SRU’s Morgante referees CONCACAF Gold Cup final
C.J. Morgante and his fellow officiating crew prior to the CONCACAF Gold Cup final between Jamaica and Mexico.
August 18, 2015
SLIPPERY ROCK, Pa. - Slippery Rock University assistant track and field coach C.J. Morgante recently had the distinction of serving as an assistant referee for the top international soccer tournaments of the summer when he was selected to work the 2015 Confederation of North, Central American and Caribbean Association Football Gold Cup.
"This assignment is truly a great honor for C.J. and one that makes all at PRO very proud," said Peter Walton, general manager of the Professional Referee Organization. "It is testimony to his hard work, ability and sacrifices over many years."
Morgante, a certified CONCACAF and FIFA soccer official, helped oversee five games in the month-long tournament that concluded July 26 and decided the CONCACAF entrant for the upcoming Confederations Cup. Morgante was on the field for three group-play matches, a quarterfinal round contest as well as the championship game between Mexico and Jamaica.
"I was honored to be selected to referee my third Gold Cup," said Morgante. "I was more excited this year than the previous Gold Cups in 2009 and 2011 because I knew more of what to expect and had a better understanding of the magnitude of the games. My previous experiences at the Gold Cup with elite instructors, assessors and other referees has given me more knowledge and confidence as a assistant referee at this level."
Making the honor of being selected to be an assistant referee in the finals all the more impressive is the fact Morgante is the first American in documented history to work a Gold Cup final.
"I felt that I had a good tournament with the four previous games and was not sure if a fifth game was possible in the same tournament, especially the final," said Morgante. "When I was selected, I was extremely excited and nervous and could not believe that this opportunity was actually happening. It was hard for me to believe that I was chosen to work with such an elite group of referees."
The Gold Cup final, which was won by Mexico, was played in a sold out Lincoln Financial Field in Philadelphia and carried live on television across the world on Fox Sports 1. Morgante is no stranger to being on the biggest stages of the sport. He has now been the assistant referee for three Gold Cups and 132 Major League Soccer games.
"For me there is such an adrenaline rush when you are in the center of a big game with the crowd chanting with excitement or protesting referee decisions and most of all being able to feel the passion for the game from the crowd," said Morgante. "I was very proud to be part of such a big occasion and was so happy that the whole referee crew was able to walk off of the final game with our heads held high. I had a tear in my eye as we exited the field at the end of the game."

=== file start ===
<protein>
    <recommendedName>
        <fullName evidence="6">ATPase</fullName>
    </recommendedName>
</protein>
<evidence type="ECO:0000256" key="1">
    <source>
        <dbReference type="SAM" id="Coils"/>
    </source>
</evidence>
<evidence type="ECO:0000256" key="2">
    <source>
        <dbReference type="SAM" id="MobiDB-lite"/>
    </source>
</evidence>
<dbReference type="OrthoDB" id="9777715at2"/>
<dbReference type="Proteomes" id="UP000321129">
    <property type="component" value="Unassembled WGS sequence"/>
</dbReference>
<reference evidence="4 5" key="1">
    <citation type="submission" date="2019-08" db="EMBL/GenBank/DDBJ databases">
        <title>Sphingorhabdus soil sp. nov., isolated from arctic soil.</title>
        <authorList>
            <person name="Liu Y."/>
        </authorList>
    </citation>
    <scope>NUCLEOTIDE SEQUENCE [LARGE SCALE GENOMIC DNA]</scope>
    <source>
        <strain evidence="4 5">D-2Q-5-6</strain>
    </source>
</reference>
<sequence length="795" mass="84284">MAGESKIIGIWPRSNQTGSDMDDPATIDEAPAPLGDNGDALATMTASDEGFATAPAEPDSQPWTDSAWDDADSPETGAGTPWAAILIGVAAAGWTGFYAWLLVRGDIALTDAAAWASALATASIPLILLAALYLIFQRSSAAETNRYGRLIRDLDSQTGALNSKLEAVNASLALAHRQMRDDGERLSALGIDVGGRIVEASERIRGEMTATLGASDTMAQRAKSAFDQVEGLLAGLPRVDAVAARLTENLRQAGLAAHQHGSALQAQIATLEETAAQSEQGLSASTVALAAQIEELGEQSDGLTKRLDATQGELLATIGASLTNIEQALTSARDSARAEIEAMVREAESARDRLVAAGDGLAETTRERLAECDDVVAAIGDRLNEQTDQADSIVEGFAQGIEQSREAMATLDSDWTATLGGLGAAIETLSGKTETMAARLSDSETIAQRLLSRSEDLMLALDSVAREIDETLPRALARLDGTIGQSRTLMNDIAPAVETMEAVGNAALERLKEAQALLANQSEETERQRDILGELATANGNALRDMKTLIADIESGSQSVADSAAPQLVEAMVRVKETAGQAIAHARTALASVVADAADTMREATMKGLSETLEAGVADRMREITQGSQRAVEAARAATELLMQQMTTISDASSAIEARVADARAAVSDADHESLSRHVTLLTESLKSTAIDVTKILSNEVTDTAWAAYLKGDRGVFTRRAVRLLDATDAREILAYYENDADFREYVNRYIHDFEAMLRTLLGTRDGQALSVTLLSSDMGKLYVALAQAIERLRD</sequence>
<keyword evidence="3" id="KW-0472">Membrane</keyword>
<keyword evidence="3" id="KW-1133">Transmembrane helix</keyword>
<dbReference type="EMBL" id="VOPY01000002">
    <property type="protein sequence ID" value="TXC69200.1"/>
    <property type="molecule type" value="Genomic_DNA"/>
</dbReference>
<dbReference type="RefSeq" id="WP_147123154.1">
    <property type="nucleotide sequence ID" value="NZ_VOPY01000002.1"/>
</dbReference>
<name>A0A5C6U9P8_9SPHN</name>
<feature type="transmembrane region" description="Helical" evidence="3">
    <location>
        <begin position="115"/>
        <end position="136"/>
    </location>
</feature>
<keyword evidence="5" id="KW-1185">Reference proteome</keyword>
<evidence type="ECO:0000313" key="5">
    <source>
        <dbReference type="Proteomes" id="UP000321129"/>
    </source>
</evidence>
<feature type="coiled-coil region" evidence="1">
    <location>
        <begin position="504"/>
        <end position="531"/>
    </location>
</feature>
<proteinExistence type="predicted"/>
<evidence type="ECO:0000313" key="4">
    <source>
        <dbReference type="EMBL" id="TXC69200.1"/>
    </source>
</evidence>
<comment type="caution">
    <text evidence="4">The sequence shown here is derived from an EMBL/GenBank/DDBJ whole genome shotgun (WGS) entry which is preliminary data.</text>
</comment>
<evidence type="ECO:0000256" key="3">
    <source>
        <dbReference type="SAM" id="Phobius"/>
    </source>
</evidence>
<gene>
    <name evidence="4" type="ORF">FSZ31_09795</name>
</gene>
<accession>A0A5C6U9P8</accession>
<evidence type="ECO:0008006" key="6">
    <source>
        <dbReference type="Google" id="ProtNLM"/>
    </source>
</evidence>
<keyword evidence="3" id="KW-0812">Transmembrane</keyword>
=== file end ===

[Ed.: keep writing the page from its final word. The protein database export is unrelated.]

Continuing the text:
Morgante began his rise through the referring profession with his first certification in 1987 when he was just 12 years old. In the last 28 years Morgante has worked his way up through the officiating ranks to become one of only 10 assistant referees in the U.S. eligible to serve as a linesmen for international competitions.
Despite being booked to officiate such high profile events like Gold Cup and MLS matches, Morgante still finds the time in the fall to work college games in the region. He also stays active in area youth soccer via his continued involvement with the Pennsylvania-West Soccer Association.
At Slippery Rock, Morgante has helped fellow assistant coach Bill Jordan and head coach John Papa create a stunning legacy for Rock pole vaulters. Since joining Papa's coaching staff as a graduate assistant in 1997, he has coached one national champion, six All-America honorees, 21 all-region performers and 11 PSAC champions.
"We have athletes that work hard," Morgante said. "It goes to show that if you put in the time and trust the coaches you will get results. I take a lot of pride in our pole vaulters coming in and leaving much better than when they first got here. We don't have a lot of scholarship money so a lot of the time we bring in mediocre high school athletes and turn them into title contenders. That to me says a lot about our program.
We have a great staff. Bill works more on strength and conditioning and I handle the technique side. Having two sets of eyes working with our vaulters really takes us to the next level."
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